LONDON, 7 December, 2016 – Hurricanes could hit harder and more often along the northern Atlantic coast of the US.
A new study based on 450 years of documentary and fossil evidence suggests that climate change driven by human combustion of fossil fuels is shifting the pathways of the hurricanes linked with the western Caribbean, and that global warming in the form of higher sea surface temperatures is affecting their intensity.
Hurricane Sandy, which brought catastrophic flooding to New York in 2012, was one of the worst windstorm-driven disasters in North American history. It was also thought to be a once-in-a-1,000-year event.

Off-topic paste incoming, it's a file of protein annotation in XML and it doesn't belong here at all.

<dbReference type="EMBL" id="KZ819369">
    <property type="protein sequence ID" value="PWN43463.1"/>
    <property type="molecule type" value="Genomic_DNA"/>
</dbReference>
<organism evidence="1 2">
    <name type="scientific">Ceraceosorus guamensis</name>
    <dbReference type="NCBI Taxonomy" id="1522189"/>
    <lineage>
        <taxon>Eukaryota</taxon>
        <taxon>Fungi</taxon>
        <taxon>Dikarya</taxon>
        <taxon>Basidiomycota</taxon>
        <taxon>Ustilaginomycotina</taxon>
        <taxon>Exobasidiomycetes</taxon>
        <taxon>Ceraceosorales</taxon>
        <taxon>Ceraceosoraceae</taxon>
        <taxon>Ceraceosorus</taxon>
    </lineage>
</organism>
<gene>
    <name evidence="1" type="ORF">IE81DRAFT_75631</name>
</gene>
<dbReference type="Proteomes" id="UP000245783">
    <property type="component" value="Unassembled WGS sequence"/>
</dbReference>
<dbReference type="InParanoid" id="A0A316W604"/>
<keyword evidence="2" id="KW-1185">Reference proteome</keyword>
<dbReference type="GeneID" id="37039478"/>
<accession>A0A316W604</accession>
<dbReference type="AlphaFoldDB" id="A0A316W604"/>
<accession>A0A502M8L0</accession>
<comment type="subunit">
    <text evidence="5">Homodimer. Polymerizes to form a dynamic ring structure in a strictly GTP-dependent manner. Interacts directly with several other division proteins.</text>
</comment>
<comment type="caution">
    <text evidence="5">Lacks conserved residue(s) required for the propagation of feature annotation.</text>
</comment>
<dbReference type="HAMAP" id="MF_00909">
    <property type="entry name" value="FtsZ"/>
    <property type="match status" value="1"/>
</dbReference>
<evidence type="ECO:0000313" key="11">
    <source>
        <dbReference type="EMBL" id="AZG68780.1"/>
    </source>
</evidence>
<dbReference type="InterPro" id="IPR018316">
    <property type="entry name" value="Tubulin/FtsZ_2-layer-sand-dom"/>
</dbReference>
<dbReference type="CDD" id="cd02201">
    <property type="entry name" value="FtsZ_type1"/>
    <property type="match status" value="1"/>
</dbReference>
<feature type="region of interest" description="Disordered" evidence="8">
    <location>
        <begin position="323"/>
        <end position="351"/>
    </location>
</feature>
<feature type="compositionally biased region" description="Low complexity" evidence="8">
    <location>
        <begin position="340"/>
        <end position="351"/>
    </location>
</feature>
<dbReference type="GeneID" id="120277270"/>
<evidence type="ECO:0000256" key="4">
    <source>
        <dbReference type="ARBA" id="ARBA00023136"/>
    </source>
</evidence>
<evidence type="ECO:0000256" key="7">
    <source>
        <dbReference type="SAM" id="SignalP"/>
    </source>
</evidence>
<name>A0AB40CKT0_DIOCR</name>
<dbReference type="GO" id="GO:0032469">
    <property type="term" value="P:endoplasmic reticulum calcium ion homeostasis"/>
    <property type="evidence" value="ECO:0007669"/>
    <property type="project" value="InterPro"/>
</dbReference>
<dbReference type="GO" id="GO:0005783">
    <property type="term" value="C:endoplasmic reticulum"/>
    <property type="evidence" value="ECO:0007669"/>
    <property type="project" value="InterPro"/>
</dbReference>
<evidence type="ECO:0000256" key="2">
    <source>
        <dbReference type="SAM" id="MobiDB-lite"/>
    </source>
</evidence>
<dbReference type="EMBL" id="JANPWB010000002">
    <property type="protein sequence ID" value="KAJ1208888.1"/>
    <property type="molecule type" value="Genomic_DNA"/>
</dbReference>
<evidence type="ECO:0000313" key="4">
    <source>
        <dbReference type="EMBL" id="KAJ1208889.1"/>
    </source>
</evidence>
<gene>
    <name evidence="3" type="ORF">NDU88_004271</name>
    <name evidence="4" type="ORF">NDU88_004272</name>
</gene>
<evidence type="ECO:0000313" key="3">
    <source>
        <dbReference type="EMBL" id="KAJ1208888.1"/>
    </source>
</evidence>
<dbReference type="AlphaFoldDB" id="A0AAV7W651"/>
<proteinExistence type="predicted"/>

But the latest evidence confirms that hurricanes are tracking northwards, threatening cities that were once considered safe.
“Since the 19th century this shift has been largely driven by manmade emissions, and if these emissions continue as expected this will result in more frequent and powerful storms affecting the financial and population centres of the northeastern United States,” says Lisa Baldini, a geographer at the University of Durham in the UK.